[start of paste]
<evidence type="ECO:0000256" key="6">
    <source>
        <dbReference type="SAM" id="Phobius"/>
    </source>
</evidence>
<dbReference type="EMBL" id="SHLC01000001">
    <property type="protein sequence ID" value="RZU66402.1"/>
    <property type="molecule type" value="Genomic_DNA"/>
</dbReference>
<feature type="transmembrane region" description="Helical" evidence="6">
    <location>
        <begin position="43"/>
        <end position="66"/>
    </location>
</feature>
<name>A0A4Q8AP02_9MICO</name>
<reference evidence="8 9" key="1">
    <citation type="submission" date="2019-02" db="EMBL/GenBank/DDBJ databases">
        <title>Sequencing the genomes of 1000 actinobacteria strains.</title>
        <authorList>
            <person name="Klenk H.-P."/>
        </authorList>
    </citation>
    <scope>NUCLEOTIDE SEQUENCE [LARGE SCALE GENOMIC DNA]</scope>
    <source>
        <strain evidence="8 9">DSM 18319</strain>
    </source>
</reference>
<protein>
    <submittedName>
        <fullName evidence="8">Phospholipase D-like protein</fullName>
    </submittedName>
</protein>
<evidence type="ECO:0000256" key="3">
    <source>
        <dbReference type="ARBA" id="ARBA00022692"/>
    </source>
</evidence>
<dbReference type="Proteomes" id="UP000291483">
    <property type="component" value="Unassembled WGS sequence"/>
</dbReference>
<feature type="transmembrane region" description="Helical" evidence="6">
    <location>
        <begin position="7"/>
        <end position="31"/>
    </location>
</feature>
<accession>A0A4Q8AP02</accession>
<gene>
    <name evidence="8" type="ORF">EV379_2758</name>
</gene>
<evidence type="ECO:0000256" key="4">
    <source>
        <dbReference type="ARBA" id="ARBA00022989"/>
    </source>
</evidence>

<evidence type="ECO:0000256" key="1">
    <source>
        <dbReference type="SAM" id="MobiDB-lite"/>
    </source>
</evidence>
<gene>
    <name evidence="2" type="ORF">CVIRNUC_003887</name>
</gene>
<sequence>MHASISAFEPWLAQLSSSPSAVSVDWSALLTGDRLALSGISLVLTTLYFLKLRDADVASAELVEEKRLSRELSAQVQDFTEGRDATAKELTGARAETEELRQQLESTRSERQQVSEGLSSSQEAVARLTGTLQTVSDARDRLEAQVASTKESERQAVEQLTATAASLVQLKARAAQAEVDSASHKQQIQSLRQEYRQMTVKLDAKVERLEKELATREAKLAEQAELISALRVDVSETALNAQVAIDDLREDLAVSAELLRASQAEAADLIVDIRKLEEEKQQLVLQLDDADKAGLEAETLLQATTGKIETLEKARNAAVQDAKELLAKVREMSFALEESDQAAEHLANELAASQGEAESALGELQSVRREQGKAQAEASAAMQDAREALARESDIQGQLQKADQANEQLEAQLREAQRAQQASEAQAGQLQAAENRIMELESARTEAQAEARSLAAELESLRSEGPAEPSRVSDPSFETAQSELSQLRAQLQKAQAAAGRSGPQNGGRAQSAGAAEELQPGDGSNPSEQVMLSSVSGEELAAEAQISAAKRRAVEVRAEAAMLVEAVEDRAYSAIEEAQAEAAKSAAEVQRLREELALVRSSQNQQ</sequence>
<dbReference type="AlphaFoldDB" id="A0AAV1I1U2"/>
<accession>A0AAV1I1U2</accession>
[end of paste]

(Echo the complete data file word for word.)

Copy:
<evidence type="ECO:0000256" key="6">
    <source>
        <dbReference type="SAM" id="Phobius"/>
    </source>
</evidence>
<dbReference type="EMBL" id="SHLC01000001">
    <property type="protein sequence ID" value="RZU66402.1"/>
    <property type="molecule type" value="Genomic_DNA"/>
</dbReference>
<feature type="transmembrane region" description="Helical" evidence="6">
    <location>
        <begin position="43"/>
        <end position="66"/>
    </location>
</feature>
<name>A0A4Q8AP02_9MICO</name>
<reference evidence="8 9" key="1">
    <citation type="submission" date="2019-02" db="EMBL/GenBank/DDBJ databases">
        <title>Sequencing the genomes of 1000 actinobacteria strains.</title>
        <authorList>
            <person name="Klenk H.-P."/>
        </authorList>
    </citation>
    <scope>NUCLEOTIDE SEQUENCE [LARGE SCALE GENOMIC DNA]</scope>
    <source>
        <strain evidence="8 9">DSM 18319</strain>
    </source>
</reference>
<protein>
    <submittedName>
        <fullName evidence="8">Phospholipase D-like protein</fullName>
    </submittedName>
</protein>
<evidence type="ECO:0000256" key="3">
    <source>
        <dbReference type="ARBA" id="ARBA00022692"/>
    </source>
</evidence>
<dbReference type="Proteomes" id="UP000291483">
    <property type="component" value="Unassembled WGS sequence"/>
</dbReference>
<feature type="transmembrane region" description="Helical" evidence="6">
    <location>
        <begin position="7"/>
        <end position="31"/>
    </location>
</feature>
<accession>A0A4Q8AP02</accession>
<gene>
    <name evidence="8" type="ORF">EV379_2758</name>
</gene>
<evidence type="ECO:0000256" key="4">
    <source>
        <dbReference type="ARBA" id="ARBA00022989"/>
    </source>
</evidence>

<evidence type="ECO:0000256" key="1">
    <source>
        <dbReference type="SAM" id="MobiDB-lite"/>
    </source>
</evidence>
<gene>
    <name evidence="2" type="ORF">CVIRNUC_003887</name>
</gene>
<sequence>MHASISAFEPWLAQLSSSPSAVSVDWSALLTGDRLALSGISLVLTTLYFLKLRDADVASAELVEEKRLSRELSAQVQDFTEGRDATAKELTGARAETEELRQQLESTRSERQQVSEGLSSSQEAVARLTGTLQTVSDARDRLEAQVASTKESERQAVEQLTATAASLVQLKARAAQAEVDSASHKQQIQSLRQEYRQMTVKLDAKVERLEKELATREAKLAEQAELISALRVDVSETALNAQVAIDDLREDLAVSAELLRASQAEAADLIVDIRKLEEEKQQLVLQLDDADKAGLEAETLLQATTGKIETLEKARNAAVQDAKELLAKVREMSFALEESDQAAEHLANELAASQGEAESALGELQSVRREQGKAQAEASAAMQDAREALARESDIQGQLQKADQANEQLEAQLREAQRAQQASEAQAGQLQAAENRIMELESARTEAQAEARSLAAELESLRSEGPAEPSRVSDPSFETAQSELSQLRAQLQKAQAAAGRSGPQNGGRAQSAGAAEELQPGDGSNPSEQVMLSSVSGEELAAEAQISAAKRRAVEVRAEAAMLVEAVEDRAYSAIEEAQAEAAKSAAEVQRLREELALVRSSQNQQ</sequence>
<dbReference type="AlphaFoldDB" id="A0AAV1I1U2"/>
<accession>A0AAV1I1U2</accession>